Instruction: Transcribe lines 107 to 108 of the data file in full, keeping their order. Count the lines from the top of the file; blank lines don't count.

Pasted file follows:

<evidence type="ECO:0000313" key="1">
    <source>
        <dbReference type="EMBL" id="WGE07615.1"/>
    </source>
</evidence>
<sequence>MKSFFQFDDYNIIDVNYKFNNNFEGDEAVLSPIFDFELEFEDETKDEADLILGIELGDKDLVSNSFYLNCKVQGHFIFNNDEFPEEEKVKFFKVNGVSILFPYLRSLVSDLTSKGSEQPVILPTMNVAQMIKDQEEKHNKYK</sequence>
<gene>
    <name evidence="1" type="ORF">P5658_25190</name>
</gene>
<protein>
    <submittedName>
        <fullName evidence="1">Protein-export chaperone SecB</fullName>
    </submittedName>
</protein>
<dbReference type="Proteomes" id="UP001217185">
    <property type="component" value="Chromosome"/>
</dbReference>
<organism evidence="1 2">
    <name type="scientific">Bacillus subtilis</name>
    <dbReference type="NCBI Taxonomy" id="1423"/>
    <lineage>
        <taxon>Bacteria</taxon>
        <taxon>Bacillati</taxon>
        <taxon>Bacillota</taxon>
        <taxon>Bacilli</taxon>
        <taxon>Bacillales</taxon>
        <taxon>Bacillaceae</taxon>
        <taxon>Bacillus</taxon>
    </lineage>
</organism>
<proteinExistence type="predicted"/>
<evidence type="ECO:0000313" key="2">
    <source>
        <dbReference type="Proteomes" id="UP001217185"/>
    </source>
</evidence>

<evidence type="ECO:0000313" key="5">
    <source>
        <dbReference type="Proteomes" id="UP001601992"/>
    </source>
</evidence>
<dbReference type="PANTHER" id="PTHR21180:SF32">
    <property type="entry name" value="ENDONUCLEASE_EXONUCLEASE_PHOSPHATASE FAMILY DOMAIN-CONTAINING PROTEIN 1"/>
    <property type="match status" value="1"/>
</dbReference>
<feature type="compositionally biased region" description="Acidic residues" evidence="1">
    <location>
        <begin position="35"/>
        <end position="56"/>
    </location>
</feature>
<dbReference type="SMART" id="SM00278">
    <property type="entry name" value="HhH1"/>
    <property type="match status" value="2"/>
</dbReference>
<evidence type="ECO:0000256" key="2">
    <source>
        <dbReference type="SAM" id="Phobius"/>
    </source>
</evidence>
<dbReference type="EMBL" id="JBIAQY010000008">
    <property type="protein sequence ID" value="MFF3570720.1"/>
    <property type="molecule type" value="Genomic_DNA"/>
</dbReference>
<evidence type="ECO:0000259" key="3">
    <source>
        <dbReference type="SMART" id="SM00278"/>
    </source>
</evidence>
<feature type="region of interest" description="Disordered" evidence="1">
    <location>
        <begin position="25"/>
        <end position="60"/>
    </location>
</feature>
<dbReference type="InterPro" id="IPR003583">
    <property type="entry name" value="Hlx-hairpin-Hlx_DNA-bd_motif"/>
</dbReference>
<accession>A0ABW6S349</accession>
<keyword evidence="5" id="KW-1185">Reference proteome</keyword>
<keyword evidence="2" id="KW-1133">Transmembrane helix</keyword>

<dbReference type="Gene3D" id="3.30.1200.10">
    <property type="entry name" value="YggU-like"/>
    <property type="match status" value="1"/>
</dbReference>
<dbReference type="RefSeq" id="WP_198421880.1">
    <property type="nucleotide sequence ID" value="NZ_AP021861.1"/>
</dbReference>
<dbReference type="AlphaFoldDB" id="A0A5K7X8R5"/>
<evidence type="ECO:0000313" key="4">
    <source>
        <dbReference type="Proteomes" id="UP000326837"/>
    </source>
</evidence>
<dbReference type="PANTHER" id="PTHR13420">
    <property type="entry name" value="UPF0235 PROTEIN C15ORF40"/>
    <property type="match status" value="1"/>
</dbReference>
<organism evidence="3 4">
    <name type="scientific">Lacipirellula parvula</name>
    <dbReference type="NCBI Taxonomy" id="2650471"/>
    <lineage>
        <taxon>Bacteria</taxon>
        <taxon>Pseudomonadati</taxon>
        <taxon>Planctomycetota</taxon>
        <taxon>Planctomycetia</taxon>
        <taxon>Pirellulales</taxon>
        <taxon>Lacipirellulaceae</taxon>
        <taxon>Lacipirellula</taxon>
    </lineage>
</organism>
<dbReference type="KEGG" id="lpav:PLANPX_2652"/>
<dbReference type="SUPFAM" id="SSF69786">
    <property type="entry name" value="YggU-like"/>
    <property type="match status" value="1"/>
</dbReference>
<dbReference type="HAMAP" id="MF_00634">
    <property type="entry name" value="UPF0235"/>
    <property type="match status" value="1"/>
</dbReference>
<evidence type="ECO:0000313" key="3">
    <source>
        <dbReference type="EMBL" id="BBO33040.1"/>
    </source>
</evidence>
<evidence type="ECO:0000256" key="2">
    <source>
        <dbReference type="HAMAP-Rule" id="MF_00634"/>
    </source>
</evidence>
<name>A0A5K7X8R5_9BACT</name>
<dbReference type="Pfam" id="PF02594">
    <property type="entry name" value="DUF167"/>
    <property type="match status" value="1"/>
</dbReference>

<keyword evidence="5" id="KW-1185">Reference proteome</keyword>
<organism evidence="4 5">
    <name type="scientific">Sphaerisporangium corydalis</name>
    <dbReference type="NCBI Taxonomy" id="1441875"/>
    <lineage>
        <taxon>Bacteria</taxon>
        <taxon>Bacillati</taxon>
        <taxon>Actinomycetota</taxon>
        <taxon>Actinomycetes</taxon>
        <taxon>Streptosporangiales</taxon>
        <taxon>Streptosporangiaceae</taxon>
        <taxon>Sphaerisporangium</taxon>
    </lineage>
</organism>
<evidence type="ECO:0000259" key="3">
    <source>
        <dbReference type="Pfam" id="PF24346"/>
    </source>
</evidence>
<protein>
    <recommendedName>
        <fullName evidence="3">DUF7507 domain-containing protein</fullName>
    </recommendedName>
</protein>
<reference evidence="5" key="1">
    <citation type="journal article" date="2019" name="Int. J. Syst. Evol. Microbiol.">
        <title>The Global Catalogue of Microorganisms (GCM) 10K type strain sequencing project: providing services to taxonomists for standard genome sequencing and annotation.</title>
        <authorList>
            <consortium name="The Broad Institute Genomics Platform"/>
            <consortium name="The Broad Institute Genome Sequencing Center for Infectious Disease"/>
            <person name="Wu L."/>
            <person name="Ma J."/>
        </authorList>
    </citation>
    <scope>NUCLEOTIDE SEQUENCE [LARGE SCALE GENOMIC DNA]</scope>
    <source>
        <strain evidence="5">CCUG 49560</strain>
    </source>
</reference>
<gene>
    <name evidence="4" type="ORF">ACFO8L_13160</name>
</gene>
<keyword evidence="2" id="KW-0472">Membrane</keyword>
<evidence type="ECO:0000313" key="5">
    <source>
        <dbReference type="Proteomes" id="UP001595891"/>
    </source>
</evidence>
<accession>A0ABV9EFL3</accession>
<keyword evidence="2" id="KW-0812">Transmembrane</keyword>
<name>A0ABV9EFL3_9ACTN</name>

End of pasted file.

        <taxon>Pirellulales</taxon>
        <taxon>Lacipirellulaceae</taxon>